The article in the May 5 Travel section “To Keep Your Global Entry, Avoid These Three Mistakes” (On the Spot by Terry Gardner) was informative. I made sure to forward it to my friends and loved ones who use this great service.
I would add one more caution about driving back from Mexico. My friends and family use our cards to return to the U.S. in the Sentri lanes. [Editor’s note: Customs and Border Protection explains that Sentri, a Trusted Traveler program, “allows expedited clearance for pre-approved, low-risk travelers upon arrival in the United States. Participants may enter the United States by using dedicated primary lanes into the United States at southern land border ports. Travelers must be pre-approved for the Sentri program. All applicants undergo a rigorous background check and in-person interview before enrollment.” To read more: bit.ly/Sentriprogram.]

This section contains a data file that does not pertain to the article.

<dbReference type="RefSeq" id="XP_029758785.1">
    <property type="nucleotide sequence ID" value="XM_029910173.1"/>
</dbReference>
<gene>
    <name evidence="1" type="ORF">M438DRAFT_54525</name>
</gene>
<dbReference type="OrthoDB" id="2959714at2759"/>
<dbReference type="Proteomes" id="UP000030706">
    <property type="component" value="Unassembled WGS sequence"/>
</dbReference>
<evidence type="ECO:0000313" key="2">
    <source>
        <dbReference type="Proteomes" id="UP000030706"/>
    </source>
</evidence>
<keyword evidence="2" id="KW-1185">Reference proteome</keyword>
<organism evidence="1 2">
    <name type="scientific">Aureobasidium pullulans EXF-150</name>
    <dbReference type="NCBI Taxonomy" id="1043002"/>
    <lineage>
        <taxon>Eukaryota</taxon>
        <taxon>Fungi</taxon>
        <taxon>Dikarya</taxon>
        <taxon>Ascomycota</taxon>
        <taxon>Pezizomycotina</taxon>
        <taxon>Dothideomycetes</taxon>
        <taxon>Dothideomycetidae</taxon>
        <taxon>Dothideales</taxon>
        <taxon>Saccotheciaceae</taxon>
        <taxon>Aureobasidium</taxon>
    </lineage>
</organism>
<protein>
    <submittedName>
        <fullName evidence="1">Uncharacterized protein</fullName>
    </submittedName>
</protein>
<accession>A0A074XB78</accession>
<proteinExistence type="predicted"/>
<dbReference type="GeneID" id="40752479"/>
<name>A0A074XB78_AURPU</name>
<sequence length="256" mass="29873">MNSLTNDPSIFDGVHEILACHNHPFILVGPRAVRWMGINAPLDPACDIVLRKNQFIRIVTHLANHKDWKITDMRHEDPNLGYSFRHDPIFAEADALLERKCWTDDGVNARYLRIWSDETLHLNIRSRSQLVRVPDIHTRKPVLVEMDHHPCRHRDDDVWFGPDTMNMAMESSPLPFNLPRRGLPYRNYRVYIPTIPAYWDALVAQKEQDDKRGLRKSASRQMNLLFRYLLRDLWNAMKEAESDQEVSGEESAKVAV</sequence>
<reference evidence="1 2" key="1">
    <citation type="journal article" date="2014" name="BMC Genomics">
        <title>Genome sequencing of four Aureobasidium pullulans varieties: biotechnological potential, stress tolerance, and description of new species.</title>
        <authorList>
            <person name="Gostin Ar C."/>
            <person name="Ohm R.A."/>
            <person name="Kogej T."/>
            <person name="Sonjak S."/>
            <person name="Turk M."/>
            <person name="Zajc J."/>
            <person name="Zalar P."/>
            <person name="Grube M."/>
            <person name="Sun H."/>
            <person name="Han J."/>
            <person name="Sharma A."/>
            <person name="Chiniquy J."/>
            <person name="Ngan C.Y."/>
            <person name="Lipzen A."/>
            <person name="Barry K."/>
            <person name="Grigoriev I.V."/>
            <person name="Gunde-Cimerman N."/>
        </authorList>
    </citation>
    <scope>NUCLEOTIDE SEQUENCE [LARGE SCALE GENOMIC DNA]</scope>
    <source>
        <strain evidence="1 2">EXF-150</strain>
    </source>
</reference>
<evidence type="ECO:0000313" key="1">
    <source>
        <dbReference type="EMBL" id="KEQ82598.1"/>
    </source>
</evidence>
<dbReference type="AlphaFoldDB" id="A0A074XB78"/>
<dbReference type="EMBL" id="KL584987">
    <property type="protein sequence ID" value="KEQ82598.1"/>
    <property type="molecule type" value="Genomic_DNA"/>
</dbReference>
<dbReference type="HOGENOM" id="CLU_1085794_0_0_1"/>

Recently, my son was returning with a few friends; his car has Sentri and all people in the car have either a Global Entry or Sentri card issued to them. Unfortunately, one friend didn’t have his card with him. They were sent to secondary screening, the car was searched and my son was given a strike against his card. One more strike and he will lose the privileges.
Make sure all people have the cards and paperwork with them before entering.
Even more caution needed
Catharine Hamm’s safety article has eye-openers about potential dangerous situations for men as well as women (“For Women Traveling Alone, Preparation Is Key to Safety,” On the Spot, April 21). But regarding the " entering an elevator” issue, it suggests “let him or her punch their floor button first.”
First or not, I’m not sure it is wise to let them them see which floor you push. Perhaps it would be worthwhile to push an arbitrary higher-numbered floor. Once he or she has exited at their floor, enjoy the round-trip tour as you return to your proper floor.
Rancho Palos Verdes